The 1968 Survey material (3 linear feet) consists primarily of completed 1968 survey forms, which were about 30 pages each in length and similar in content to the 1967 instrument. In addition there are interviews with civic leaders that consist of both a survey form and a tape recording of the interview.

The 1971 Survey material (8 linear feet) consists primarily of survey forms that are very similar to those used in 1968.

Collection

Lincoln Highway Association Records, 1911-1941 (majority within 1912-1930)

6 linear ft. and 1 portfolio

Formed in 1913 by Carl G. Fisher, Frank A. Seiberling, and Henry B. Joy, the Lincoln Highway Association was made up of representatives from the automobile, tire, and cement industries. The Association aimed to plan, fund, construct, and promote the first transcontinental highway in North America. The route ran from New York to San Francisco, and covered approximately 3,400 miles. The Detroit headquarters of the Association closed in 1928. This collection contains: correspondence, particularly between members of the Association and government officials; meeting minutes; reports, bulletins, and newsletters published by the Association; motorist maps of the route; and annotated editions of The Complete Official Road Guide of the Lincoln Highway. Photographs from the Lincoln Highway Association Records have been digitized and are accessible online at the Lincoln Highway Digital Image Collection (http://quod.lib.umich.edu/l/linchigh). The Digital Image Collection contains over 3,000 images including views of construction underway, towns and cities, markers, bridges, cars, camp sites, scenic views, and snapshots of Association directors and field secretaries traveling the route.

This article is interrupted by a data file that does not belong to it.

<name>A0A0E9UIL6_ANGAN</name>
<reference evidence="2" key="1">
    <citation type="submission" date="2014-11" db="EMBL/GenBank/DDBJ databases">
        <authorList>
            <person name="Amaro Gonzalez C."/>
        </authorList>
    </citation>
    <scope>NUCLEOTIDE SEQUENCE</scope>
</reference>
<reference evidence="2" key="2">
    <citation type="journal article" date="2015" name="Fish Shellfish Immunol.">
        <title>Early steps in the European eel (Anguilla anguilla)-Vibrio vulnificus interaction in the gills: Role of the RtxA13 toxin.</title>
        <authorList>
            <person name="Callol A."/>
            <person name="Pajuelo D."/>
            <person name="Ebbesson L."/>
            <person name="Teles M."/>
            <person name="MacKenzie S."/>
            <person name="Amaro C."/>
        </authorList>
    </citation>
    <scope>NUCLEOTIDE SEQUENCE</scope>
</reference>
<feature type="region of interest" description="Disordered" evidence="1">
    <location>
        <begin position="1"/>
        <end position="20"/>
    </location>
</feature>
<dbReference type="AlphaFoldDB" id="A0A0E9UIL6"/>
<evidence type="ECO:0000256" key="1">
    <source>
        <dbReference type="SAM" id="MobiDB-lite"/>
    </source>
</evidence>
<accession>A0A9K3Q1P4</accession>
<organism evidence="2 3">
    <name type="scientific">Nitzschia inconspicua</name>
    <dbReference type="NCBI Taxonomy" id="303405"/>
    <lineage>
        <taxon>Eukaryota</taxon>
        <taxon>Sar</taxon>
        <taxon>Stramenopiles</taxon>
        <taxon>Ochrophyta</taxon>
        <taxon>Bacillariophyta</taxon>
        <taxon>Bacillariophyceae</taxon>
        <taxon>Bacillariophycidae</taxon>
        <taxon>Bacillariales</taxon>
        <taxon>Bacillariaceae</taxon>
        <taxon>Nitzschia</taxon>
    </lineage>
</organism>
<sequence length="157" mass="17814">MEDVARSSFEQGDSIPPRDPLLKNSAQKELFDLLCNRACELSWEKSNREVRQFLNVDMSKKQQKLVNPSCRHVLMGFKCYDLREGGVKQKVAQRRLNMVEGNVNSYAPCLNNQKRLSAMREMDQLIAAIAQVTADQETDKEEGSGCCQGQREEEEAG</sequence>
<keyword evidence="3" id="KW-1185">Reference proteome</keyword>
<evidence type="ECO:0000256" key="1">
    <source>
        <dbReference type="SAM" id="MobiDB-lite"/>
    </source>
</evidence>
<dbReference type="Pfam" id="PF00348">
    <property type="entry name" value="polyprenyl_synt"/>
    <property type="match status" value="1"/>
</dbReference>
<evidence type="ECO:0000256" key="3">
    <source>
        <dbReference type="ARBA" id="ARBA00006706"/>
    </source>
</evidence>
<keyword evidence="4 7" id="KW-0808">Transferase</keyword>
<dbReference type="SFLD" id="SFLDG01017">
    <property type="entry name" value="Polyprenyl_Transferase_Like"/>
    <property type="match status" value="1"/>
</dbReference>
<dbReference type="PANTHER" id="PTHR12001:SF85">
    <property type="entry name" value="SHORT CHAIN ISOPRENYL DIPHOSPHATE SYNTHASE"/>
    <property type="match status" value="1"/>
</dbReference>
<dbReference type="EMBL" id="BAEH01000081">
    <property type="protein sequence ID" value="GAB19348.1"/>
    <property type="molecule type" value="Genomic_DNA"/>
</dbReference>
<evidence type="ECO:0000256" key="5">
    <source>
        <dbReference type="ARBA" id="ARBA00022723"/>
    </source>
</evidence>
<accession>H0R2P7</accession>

The Lincoln Highway Association Records date from 1911 to 1993 with the bulk of materials concentrated before 1930. The records are divided into five series: Official Business (1912-1941), Correspondence (1912-1929), Planning (1914-1940), Publicity (1911-1993), Publications (1915-1935), Jens Jensen Drawings (1922-1924) and Miscellaneous.

The Lincoln Highway Association archive was donated to the University of Michigan's Transportation Library in 1937. The archive was transferred to the Special Collections Library in 1992.

Communication was frequent between members of the Association as well as with officials from towns, counties, states, and the federal government. Correspondence and meeting minutes make up an important part of the collection. The Association published reports, bulletins, and newsletters to keep board members and the public aware of the Highway's progress. Maps of the driving route along with mileages were provided for motorists for navigation as were five editions of The Complete Official Road Guide of the Lincoln Highway .

Photographs from the Lincoln Highway Association Records have been digitized and are accessible online at the Lincoln Highway Digital Image Collection (http://quod.lib.umich.edu/l/linchigh). The Digital Image Collection contains over 3,000 images including views of construction underway, towns and cities, markers, bridges, cars, camp sites, scenic views, and snapshots of Association directors and field secretaries traveling the route.